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Science. 2010 Apr 2;328(5974):94-8. doi: 10.1126/science.1178994.

Partitioning of histone H3-H4 tetramers during DNA replication-dependent chromatin assembly.

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  • 1Graduate Program, Peking Union Medical College and Chinese Academy of Medical Sciences, Beijing 100730, People's Republic of China.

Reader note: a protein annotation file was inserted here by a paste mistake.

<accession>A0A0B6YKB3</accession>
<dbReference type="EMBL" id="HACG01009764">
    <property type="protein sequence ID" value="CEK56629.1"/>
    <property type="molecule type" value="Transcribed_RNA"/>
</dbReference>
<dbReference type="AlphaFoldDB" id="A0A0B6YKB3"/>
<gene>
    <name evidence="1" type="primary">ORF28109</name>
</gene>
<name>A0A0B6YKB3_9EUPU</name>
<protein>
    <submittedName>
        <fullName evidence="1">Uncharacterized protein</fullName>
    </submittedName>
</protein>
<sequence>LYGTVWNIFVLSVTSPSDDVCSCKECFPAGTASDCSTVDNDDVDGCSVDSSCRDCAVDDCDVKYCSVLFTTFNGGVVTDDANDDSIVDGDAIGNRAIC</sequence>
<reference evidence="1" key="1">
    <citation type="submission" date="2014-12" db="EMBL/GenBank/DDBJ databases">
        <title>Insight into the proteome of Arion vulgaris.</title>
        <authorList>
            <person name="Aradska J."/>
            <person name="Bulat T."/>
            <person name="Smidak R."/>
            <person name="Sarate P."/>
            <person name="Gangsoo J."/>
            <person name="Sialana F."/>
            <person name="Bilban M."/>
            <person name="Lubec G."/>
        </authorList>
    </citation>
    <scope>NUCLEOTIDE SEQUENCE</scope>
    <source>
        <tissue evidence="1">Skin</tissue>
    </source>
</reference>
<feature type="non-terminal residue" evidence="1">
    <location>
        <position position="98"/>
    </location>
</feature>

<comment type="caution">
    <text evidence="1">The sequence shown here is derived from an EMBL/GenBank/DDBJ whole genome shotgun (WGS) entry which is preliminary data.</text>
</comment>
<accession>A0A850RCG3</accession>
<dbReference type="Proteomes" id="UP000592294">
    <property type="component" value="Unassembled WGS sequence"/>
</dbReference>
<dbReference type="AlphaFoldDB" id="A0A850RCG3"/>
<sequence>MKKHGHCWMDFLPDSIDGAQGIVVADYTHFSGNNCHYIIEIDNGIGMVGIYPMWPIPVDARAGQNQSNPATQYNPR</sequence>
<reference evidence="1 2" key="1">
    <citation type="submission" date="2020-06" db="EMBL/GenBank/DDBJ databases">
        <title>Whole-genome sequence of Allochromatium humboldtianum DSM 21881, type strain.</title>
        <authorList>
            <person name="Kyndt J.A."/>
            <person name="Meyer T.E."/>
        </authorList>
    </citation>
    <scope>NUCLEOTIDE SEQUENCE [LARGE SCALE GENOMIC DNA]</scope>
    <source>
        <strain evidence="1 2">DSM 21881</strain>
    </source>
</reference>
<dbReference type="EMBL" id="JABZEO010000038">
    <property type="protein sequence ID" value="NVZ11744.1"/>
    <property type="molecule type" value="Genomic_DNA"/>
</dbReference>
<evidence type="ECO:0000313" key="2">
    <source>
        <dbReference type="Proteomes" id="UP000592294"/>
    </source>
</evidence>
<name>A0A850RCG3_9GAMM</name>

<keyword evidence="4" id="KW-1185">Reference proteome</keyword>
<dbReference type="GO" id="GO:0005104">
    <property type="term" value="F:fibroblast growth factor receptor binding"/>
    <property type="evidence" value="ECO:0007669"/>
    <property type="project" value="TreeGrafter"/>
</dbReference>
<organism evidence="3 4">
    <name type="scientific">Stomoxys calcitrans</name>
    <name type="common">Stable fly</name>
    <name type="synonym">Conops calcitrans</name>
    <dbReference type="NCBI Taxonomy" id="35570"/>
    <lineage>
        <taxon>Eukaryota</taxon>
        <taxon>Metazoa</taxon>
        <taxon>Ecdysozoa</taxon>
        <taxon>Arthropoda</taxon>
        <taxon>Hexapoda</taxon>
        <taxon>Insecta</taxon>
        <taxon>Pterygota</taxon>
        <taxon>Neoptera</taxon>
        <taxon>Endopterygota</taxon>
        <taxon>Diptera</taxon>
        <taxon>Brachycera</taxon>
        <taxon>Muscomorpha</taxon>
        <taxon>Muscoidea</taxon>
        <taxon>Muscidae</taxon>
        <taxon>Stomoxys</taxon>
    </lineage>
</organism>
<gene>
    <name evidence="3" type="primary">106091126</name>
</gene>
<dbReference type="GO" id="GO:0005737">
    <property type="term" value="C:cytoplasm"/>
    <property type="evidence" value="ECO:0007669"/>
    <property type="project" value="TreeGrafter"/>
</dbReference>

Semiconservative DNA replication ensures the faithful duplication of genetic information during cell divisions. However, how epigenetic information carried by histone modifications propagates through mitotic divisions remains elusive. To address this question, the DNA replication-dependent nucleosome partition pattern must be clarified. Here, we report significant amounts of H3.3-H4 tetramers split in vivo, whereas most H3.1-H4 tetramers remained intact. Inhibiting DNA replication-dependent deposition greatly reduced the level of splitting events, which suggests that (i) the replication-independent H3.3 deposition pathway proceeds largely by cooperatively incorporating two new H3.3-H4 dimers and (ii) the majority of splitting events occurred during replication-dependent deposition. Our results support the idea that "silent" histone modifications within large heterochromatic regions are maintained by copying modifications from neighboring preexisting histones without the need for H3-H4 splitting events.

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